I challenge you to read the Bible in 2018. Not parts of the Bible, the whole thing. “We must learn to know the Scriptures once again… as our fathers knew them. We must not grudge the time and work it takes. We must know the Scriptures first and foremost for the sake of our salvation. (Dietrich Bonhoeffer, Life Together)
To be a Christian is to be a person of the Word of God. We were called into a relationship with God through the Word. As we say in the Lutheran Church, it is the source and norm of our faith. It is the place we go to find out about how we should deal with the central issues of life. Contemporary culture may not hold the Bible in high esteem, but that is to its detriment; it need not be ours. We have the gifts of God given to us through the Word, we must not throw them away, or relegate them to dust covered bookshelves in the spare bedrooms of our lives. Our life and our salvation is the most precious gift we have, therefore the Word should have pride of place.
Yes, the Whole Enchilada!
While every person of faith has parts of the Bible they like better than others, it is important to read the whole story so that we may know the strengths and weaknesses of our faith. We can at times place ourselves in a spiritual feedback loop, which constantly confirms long held beliefs without question or introspection. This happens often with devotionals that only use individual verses, or churches that only follow a lectionary with narrow range of the wider body of Scripture. Focusing on pieces of Scripture to the exclusion of the whole story of salvation can stunt the growth of a faith life or leave one ill equipped when life brings new challenges. Holy Scripture does not consist of individual passages; it is a unit and it is intended to be used as such (Dietrich Bonhoeffer, Life Together)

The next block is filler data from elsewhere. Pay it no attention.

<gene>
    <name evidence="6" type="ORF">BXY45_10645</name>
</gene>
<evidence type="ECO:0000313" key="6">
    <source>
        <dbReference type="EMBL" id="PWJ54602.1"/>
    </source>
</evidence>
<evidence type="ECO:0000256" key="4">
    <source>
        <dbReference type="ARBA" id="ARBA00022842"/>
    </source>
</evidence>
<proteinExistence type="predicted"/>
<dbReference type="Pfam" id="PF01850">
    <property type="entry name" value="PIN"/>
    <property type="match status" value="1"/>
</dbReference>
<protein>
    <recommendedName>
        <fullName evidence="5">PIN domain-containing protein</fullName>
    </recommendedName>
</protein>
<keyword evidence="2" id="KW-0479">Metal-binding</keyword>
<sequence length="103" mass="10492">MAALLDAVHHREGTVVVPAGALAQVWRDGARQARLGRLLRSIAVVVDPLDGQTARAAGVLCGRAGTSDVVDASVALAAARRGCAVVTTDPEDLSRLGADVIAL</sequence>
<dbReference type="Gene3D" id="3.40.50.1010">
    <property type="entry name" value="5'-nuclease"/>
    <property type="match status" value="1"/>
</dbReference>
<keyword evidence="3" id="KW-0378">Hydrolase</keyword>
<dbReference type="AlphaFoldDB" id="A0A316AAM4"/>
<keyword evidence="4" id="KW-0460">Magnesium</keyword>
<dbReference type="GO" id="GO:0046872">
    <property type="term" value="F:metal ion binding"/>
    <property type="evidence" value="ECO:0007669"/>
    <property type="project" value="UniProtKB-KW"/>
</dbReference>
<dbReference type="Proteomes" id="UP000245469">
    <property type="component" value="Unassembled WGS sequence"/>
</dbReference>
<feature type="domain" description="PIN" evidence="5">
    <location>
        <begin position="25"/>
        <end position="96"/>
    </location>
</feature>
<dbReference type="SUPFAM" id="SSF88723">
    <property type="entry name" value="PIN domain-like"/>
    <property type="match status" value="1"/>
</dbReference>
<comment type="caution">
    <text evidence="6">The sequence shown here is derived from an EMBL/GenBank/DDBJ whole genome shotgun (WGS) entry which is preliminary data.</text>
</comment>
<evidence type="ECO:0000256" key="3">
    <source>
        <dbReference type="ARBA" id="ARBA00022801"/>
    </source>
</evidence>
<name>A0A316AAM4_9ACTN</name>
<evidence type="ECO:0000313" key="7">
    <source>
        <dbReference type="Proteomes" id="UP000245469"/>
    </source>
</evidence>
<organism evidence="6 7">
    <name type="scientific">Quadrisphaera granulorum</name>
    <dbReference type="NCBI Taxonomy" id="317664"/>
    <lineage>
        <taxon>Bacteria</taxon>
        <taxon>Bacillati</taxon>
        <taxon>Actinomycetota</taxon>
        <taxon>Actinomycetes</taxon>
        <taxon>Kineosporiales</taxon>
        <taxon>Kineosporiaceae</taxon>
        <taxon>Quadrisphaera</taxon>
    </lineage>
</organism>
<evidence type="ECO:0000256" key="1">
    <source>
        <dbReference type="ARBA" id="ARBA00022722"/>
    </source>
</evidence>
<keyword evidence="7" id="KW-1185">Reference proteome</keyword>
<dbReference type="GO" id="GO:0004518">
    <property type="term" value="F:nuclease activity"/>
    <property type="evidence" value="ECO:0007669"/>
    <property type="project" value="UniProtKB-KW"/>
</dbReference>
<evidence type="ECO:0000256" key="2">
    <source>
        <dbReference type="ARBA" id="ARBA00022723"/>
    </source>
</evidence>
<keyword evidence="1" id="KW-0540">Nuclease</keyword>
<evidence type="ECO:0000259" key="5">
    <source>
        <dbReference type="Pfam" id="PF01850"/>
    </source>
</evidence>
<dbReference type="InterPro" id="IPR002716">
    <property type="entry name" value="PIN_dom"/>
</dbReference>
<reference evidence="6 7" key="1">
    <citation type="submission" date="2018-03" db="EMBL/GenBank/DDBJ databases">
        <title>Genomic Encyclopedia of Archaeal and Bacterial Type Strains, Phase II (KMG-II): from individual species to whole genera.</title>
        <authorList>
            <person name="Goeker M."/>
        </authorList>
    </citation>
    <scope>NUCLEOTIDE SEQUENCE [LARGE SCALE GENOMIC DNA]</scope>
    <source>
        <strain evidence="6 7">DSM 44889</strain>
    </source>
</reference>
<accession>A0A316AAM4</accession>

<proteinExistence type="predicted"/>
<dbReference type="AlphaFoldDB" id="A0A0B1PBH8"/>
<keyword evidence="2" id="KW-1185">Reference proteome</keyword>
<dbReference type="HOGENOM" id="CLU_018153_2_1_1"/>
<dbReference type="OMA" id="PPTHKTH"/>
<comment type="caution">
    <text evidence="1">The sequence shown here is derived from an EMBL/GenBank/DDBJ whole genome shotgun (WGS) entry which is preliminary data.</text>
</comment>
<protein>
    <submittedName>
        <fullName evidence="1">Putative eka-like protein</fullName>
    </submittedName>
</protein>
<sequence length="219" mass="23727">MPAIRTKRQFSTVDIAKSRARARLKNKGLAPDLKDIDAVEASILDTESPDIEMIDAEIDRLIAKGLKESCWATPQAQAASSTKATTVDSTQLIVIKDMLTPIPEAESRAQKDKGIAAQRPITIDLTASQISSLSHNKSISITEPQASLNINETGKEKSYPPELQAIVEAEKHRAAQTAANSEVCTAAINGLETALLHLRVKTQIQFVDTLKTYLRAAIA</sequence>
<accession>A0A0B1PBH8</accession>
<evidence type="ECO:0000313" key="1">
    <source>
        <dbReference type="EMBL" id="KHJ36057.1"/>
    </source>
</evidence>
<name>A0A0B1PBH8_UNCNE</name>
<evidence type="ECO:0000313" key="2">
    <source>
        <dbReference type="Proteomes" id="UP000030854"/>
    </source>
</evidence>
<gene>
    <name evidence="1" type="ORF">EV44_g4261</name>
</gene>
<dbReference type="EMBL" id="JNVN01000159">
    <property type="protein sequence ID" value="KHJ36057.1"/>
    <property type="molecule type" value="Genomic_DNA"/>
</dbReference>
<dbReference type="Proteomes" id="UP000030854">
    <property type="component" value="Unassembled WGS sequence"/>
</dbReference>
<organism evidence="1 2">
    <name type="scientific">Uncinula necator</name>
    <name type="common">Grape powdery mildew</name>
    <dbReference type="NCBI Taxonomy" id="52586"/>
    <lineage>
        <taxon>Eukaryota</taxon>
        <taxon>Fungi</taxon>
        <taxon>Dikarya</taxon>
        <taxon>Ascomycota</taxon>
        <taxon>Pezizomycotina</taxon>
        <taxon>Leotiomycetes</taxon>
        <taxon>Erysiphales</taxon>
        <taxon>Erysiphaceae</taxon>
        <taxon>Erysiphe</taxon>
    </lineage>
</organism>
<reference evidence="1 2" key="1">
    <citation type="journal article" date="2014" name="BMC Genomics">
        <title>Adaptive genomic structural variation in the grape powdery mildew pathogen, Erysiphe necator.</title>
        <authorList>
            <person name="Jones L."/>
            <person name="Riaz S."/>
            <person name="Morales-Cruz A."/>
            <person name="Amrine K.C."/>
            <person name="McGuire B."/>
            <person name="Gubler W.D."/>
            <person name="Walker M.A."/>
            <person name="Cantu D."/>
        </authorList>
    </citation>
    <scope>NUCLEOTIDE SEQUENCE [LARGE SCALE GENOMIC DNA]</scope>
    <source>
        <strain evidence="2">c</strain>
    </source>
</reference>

Christians are People of the Book
To be a Christian is to be in relationship with God through Jesus Christ. We cannot do that without the reading of Scripture. “Consecutive reading of biblical books forces everyone… to put (oneself)… where God has acted once and for all for the salvation of (people).” (Dietrich Bonhoeffer, Life Together) In other words, God’s story becomes our story, and yes vice versa our lives become part of God’s story too. Regular Bible reading changes who we are and that can be a blessing to others and even the entire world.
As one who reads history often I can tell you that so many of the blessings that we have today were inspired by those who steeped their entire lives in the biblical story. From things such as the abolition of slavery, women’s suffrage, child labor laws, to the freedom of individual conscience, the story of God’s salvation inspired those who fought for these things. “The magic is only in what books say, how they stitched the patches of the universe together into one garment for us.” (Ray Bradbury, Fahrenheit 451) I challenge you to be a Bible person (not a thumper) one who lets God’s story breathe through their life. As you will read in the Gospels, Jesus lived in exactly this way; just look at how many times he quotes the Hebrew Scriptures.
How to Start
If you have not read the Bible regularly before, I encourage you to begin by reading 1-2 chapters continuously of the New Testament daily beginning with Mathew’s Gospel and ending with Revelation. By doing this, you will complete the New Testament in well under a year. As Christians, we read the rest of the Bible through the eyes of Christ, so this is the best place to start.
If you have some experience with the Bible, perhaps a chapter of the Old Testament read continuously, with a Psalm, and when you finished them, a chapter from Proverbs, followed by a chapter of the New Testament. You will not finish the Bible in a year, but will have read the majority of it.
To complete the Bible in a year you can google a plan, there are many available, or you might read 5-6 chapters of Scripture a day. It is important not to get bogged down when you get to those sections of Scripture that can seem monotonous, such as descriptions of the temple furnishings, genealogies, or obscure parts of the Torah. It is important therefore to have a mix of Old Testament and New Testament readings. It is also OK to skim these parts, as long as you aware of what you are leaving out. The goal is the familiarity with the big story of the Bible. I hope that this can be blessing for you in 2018 and you too can let the story of God breathe through your life.